Saturday, 31 August 2013

Garlic and blackcurrant mistakes

In a previous post, I mentioned digging up my garlic and moving it because it was supposed to be bad to grow alongside my broad beans. And in another previous post, I covered taking cuttings from gifted pruned blackcurrant branches.

On the bright side, when I took this photo, one blackcurrant cutting had started showing green growth. And since then, maybe one or two more have also started showing their own. But on the not so bright side, I had been planting the cuttings wrong. I should not have been trimming off all the buds.

2013-08-21 - Garden beds - 02 - Blackcurrant cutting growth
Green appearing on a cutting.
One later cutting I made, the only one I did not trim the buds from, pretty much started showing green growth a week or two after being planted. And I've not been able to locate any source of information which says to take the buds off.

The garlic is not so bad. The following picture shows the well filled row of transplanted garlic on the right, and an occasional garlic shoot on the left alongside the bean plants. It turns out that transplanting the garlic did no harm at all, and that I also missed transplanting some.
2013-08-21 - Garden beds - 01 - Garlic transplant failure
Lost garlic growing.
I should note the sticks alongside the right hand row of garlic were just marking where the cloves were buried, and are not cuttings.

Friday, 30 August 2013

"Heard" plum tree

I bought this as a whim for $18NZ, from Koanga, and I believe it came bare rooted with straw to keep the roots moist.  From internet research, which is worth what you choose to believe it's worth, the "Heard" plum tree is a cherry plum.  I think it was more suited for cooking, than eating.  Maybe it would even pollinate other more conventional plum varieties I have planted in the paddock nearby.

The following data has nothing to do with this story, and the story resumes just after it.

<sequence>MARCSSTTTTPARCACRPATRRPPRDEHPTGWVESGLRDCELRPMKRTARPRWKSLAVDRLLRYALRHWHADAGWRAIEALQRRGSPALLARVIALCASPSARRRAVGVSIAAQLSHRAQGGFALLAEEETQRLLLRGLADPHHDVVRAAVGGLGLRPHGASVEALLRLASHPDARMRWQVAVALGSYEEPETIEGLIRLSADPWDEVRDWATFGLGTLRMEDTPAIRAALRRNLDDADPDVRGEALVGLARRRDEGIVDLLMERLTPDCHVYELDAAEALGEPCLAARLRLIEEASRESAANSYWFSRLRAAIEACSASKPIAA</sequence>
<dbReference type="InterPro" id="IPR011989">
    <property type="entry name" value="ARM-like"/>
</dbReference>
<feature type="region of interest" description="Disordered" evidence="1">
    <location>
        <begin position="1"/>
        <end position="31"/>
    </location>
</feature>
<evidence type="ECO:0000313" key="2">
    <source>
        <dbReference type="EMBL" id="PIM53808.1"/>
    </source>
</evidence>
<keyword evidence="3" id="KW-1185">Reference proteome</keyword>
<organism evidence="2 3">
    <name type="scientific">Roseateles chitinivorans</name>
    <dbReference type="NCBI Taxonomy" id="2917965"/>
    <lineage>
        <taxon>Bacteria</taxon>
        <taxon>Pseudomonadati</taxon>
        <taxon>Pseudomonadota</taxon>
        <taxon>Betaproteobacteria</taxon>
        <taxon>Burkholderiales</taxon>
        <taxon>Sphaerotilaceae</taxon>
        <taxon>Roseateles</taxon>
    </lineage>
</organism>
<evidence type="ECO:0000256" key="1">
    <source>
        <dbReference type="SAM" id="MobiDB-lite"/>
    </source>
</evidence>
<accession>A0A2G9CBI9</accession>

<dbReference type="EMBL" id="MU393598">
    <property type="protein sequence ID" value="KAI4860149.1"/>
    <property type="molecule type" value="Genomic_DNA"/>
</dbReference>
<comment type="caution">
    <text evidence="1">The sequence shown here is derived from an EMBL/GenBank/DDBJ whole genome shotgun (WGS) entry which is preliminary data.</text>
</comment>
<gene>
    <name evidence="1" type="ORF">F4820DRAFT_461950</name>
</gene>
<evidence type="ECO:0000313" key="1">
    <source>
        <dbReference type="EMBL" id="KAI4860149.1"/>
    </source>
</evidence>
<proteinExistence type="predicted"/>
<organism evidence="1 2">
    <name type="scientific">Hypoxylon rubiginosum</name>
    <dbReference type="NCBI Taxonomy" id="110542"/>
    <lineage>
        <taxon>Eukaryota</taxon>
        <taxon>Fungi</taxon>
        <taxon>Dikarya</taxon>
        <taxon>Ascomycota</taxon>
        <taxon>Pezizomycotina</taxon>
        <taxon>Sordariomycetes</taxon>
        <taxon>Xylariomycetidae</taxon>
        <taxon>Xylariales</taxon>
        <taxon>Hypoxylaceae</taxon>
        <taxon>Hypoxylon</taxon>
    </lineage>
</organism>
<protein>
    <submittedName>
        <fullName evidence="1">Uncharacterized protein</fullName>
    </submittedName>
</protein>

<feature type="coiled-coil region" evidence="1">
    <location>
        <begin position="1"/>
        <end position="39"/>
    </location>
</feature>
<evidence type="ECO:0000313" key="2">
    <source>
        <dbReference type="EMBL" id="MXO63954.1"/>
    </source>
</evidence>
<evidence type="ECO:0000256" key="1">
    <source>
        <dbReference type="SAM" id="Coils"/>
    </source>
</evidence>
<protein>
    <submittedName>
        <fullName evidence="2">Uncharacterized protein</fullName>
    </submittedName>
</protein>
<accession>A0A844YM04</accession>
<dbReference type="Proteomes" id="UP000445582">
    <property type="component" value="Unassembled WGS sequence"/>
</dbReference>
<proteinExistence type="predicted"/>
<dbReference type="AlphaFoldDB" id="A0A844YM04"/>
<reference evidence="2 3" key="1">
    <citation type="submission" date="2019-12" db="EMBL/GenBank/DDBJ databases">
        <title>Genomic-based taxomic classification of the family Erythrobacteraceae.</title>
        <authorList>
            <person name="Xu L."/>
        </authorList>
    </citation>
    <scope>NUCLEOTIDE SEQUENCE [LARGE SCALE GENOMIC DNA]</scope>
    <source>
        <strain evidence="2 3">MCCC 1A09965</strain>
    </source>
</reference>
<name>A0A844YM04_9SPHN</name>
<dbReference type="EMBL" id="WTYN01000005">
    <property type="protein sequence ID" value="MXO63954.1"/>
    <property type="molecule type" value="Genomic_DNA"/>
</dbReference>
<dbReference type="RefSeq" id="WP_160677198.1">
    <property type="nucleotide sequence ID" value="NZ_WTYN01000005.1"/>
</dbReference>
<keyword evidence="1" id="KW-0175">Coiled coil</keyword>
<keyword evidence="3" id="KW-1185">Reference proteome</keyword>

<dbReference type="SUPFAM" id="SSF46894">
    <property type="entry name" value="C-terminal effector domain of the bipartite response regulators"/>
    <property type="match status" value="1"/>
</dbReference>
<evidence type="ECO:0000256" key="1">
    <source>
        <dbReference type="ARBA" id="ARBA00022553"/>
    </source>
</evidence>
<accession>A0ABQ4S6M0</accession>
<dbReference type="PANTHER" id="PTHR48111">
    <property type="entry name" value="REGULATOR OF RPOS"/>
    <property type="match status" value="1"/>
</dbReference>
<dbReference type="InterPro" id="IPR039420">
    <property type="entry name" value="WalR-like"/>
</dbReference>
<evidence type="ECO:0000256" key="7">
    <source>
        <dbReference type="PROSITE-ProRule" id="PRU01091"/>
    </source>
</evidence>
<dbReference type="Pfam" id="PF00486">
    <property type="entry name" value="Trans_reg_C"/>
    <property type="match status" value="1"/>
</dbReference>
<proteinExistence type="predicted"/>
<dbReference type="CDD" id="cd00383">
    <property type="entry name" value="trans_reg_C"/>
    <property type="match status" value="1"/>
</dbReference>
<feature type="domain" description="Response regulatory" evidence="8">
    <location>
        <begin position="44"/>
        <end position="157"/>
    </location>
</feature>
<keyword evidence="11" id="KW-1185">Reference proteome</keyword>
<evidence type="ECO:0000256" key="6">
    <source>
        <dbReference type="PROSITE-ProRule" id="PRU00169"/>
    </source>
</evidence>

2013-08-06 - Farmlet - 07 - Plum variety Heard
Someday this will be a "Heard" plum tree or hedge.
It was listed as a plant suitable for hedging.  I like the idea of having a hedgerow, or a hedge made out of some fruiting plant.  What's involved in making a hedge out of a plant?  I have no idea.  In any case, it was planted at the far end of the paddock, past the water race, on the narrow strip of grass beside the fence before the end of the field.  Someday, maybe it will be a hedge.

There's an element of trust in all this planting.  Sure, I order a tree and it comes with a label attached telling me it is one thing.  But what happens when several years down the line, your cider apple tree turns out to be some other variety you'd sooner tear out than eat?

Wednesday, 28 August 2013

Whittakers White Raspberry Chocolate

More unremarkable New Zealand chocolate. I couldn't taste the raspberry, and the white chocolate was innocuous. I'd rather have a bowl of dried raspberries and a Nestles milky bar.

2012-09-28 - Chocolate - Whittakers White Raspberry - 01 - block
The packet.
2012-09-28 - Chocolate - Whittakers White Raspberry - 02 - innards
The goods.

Monday, 26 August 2013

My pre-existing olive tree

This is my inherited olive tree, in the sense that it was here when I arrived.  The previous owner didn't know anything about it, so maybe like other trees on the property, it is a windfall plant.

2013-08-06 - Farmlet - 16 - Olive tree transplantability
Inherited olive tree.
I did some research on moving olive trees, and I recall almost none of what I found out.  But what I do recall, is that unlike other trees which are dormant in Winter, they should not be moved then.  Rather, if I recall correctly Spring and Autumn were the best times to move them.  I'll revise all this in Spring when the time comes to actually do the move.  It'll be going out beside the two existing purchased olive trees in the paddock.

It's not very well rooted in, and looks to be easy to move as it's roots shift when I give the tree a light shake.  This might be because of the walnut it is growing beside not leaving it much space.